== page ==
By Kathryn Kelman/editor-in-chief
On April 3, an article titled “Roseanne is bringing conservative American women out of the closet” was published by The Hill and received a lot of backlash for a slew of good reasons.
Not only is the article problematic for its use of the term “out of the closet,” the perpetuation of the myth that conservatives are marginalized and the praise of Roseanne Barr is also terrible and grossly inaccurate.
First and foremost, let’s respect the dignity of “The Closet” and not use language associated with a marginalized community to describe people that have actively worked to take away the rights of that marginalized community.
As for the myth of the marginalized conservative, let’s dispel that too.
Not only do conservatives currently control both houses of Congress and the White House, they also have a slight majority on the Supreme Court and have single-party control in a number of state legislatures, including in Texas.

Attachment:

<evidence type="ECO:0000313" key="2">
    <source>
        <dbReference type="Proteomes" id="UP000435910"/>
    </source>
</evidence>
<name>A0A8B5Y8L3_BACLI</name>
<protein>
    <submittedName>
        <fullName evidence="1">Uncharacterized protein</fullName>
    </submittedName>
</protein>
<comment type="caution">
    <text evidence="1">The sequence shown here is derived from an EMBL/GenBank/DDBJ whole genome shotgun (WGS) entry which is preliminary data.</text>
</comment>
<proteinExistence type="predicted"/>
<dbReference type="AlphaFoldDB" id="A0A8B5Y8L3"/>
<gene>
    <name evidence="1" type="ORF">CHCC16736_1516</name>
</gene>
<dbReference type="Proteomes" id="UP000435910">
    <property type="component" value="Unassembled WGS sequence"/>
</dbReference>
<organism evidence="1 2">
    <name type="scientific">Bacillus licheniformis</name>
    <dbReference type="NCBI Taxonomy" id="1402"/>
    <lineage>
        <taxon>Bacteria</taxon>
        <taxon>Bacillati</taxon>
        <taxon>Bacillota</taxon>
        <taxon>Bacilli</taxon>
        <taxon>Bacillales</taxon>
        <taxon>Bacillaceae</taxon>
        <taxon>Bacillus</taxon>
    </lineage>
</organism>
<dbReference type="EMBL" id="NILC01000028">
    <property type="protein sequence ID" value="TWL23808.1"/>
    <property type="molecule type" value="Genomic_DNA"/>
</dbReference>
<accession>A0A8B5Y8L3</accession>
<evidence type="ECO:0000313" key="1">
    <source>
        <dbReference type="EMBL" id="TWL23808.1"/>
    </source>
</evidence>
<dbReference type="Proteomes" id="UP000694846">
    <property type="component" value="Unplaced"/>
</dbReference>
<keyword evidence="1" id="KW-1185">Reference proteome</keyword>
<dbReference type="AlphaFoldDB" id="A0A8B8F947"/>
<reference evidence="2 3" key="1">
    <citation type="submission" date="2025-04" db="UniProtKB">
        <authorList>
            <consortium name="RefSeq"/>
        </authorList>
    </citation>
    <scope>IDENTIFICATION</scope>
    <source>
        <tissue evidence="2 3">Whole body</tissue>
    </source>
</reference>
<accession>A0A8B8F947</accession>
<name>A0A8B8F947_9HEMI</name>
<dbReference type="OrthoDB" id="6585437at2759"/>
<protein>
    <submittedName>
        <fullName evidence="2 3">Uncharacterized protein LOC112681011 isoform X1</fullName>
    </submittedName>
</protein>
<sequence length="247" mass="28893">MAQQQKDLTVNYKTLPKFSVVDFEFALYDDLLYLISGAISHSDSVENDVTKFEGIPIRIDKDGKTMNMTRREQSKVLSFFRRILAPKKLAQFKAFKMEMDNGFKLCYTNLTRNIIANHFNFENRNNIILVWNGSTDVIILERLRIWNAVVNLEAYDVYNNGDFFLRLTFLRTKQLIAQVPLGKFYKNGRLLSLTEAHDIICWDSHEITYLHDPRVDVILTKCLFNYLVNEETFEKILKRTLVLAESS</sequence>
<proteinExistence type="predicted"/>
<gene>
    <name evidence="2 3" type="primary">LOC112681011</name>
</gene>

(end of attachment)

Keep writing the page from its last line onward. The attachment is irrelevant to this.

Conservatives also have immense media influence and have had it since former President Ronald Reagan struck down the Fairness Doctrine in the ‘80s.
No marginalized community has that kind of power or control. They wouldn’t be marginalized if they did. Conservative women are marginalized by their womanhood, as are all women. But their political views do not marginalize them in today’s world.
Being a conservative doesn’t systemically disadvantage a person in any way, whereas actual marginalized people are killed for their differences or have to battle discrimination and systemic oppression daily.
Lastly, conservative women crediting Barr with their “liberation,” is possibly the worst part because she’s a terrible role model. It’s dangerous to give that much power to the woman that dressed up as Hitler holding oven burnt gingerbread men, frequently spews racist and homophobic rhetoric and promotes conspiracies that already have been proven false.
It’s rhetoric like Barr’s that leads to things like KKK members feeling comfortable enough to walk around without their hoods on and the rise in hate crimes around the country.
Yes, we should respect people with different views, but when those views threaten our democracy and the lives and livelihoods of others, like Barr’s do, we should speak out against them.